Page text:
The Army and the National Police said that the preliminary investigation indicated that members of a residual group of the Revolutionary Armed Forces of Colombia (FARC), from the former Daniel Aldana Column, launched at least five cylinder bombs at members of law enforcement and at the assembled crowd, and then attacked protesters and the authorities with rifles and machine guns. Nevertheless, the IACHR expresses its grave concern regarding the information provided by area residents alleging that members of the National Police were the ones responsible for these occurrences, and asks for the prompt clarification of these events.

Subsequently, on October 8, 2017, a humanitarian mission was traveling to the area to verify what happened; the group was led by the Deputy Human Rights Ombudsman and the Director of the Early Warning System. Witnesses asserted that the members of the delegation were attacked by members of the Anti-Drug Police.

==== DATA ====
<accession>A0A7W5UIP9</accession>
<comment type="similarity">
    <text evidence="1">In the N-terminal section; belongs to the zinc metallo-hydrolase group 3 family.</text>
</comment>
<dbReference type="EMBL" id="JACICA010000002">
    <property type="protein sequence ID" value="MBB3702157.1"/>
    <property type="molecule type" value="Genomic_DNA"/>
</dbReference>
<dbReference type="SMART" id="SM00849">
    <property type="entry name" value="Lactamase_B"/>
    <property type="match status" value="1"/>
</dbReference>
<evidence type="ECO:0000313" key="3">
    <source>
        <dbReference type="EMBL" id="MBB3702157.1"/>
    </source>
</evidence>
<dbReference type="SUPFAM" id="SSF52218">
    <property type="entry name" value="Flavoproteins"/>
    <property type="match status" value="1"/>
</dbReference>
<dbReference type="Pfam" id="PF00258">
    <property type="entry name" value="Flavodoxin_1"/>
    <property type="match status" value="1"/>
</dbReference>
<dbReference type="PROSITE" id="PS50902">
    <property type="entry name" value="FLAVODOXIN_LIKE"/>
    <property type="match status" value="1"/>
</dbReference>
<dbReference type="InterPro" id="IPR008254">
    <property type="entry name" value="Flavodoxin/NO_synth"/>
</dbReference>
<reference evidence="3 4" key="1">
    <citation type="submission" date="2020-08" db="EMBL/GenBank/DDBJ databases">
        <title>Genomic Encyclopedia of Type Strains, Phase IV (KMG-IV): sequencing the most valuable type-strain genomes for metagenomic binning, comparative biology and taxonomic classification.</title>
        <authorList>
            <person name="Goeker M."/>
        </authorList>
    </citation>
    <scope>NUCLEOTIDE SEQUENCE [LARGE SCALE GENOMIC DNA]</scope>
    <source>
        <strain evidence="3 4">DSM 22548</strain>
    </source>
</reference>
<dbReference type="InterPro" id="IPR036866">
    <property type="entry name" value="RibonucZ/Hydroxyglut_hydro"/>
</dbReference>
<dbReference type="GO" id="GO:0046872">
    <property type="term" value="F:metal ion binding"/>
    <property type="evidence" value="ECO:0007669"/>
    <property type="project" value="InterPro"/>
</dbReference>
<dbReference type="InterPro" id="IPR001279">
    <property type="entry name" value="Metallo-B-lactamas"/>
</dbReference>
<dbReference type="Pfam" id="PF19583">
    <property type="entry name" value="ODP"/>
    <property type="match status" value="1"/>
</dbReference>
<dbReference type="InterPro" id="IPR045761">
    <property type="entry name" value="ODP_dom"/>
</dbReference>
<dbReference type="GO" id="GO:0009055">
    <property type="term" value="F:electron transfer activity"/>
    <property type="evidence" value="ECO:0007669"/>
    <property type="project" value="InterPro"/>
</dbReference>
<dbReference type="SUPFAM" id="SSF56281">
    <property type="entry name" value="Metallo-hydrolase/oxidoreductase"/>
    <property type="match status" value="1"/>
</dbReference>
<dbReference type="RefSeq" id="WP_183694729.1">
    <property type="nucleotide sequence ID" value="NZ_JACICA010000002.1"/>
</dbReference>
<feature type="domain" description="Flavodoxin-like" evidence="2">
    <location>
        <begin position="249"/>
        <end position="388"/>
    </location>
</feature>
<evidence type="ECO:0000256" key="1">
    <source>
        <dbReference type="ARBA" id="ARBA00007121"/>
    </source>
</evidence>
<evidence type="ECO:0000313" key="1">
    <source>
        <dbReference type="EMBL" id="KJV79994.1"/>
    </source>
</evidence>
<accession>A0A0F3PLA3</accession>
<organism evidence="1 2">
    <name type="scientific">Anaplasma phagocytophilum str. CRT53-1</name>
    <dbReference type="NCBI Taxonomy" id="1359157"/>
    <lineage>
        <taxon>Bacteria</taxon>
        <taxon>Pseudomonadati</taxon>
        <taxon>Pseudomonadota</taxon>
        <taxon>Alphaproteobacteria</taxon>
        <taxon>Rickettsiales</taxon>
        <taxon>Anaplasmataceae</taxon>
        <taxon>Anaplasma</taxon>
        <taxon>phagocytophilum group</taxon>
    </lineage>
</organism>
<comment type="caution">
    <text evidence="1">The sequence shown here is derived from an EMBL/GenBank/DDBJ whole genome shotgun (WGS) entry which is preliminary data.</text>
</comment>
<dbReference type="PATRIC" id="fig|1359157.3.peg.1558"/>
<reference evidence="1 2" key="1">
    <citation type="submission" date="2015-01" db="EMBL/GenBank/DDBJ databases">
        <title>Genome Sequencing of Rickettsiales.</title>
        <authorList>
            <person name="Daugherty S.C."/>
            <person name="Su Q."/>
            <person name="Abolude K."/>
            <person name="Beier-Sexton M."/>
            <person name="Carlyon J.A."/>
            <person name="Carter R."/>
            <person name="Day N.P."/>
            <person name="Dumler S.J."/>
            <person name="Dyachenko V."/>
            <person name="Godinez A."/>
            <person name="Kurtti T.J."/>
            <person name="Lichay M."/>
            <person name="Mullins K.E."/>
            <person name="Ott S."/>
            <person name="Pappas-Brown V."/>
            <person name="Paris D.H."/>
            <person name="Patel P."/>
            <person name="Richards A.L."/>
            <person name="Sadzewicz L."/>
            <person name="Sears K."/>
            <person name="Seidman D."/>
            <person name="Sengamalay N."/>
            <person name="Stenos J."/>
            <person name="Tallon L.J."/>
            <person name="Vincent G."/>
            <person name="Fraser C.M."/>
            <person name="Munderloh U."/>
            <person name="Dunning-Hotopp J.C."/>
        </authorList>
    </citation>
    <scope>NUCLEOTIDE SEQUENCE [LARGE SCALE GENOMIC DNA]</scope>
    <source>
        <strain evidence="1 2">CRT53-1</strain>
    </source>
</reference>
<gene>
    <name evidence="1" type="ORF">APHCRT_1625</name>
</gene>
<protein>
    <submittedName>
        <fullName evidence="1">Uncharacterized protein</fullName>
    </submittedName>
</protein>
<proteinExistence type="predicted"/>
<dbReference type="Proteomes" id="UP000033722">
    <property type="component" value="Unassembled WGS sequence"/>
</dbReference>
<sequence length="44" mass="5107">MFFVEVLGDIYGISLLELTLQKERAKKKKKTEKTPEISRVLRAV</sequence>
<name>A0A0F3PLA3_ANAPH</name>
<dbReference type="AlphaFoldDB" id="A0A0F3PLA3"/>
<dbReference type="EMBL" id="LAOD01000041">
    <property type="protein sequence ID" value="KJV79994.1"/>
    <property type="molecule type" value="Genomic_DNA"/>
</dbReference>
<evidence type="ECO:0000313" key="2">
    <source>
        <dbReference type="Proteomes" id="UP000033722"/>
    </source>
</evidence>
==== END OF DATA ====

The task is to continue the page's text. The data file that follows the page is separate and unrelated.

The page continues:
Along the same lines, the Human Rights Ombudsman indicated that testimonies collected in the area where the events took place suggest that members of the Anti-Drug Police participated in the death of six individuals. He recommended that the Office of the Attorney General conduct an investigation and that the Office of the Inspector General of the Nation determine whether the October 5 events constitute a breach of discipline. The IACHR notes that the Office of the Inspector General appointed the Adjunct Office of the Prosecutors for Human Rights to handle the overall investigation, and that the National Police Inspector General’s Office proceeded to discipline four police officers who had allegedly discharged their weapons. Also, the IACHR notes that the Office of the Attorney General established a special group of investigators for the clarification of the facts.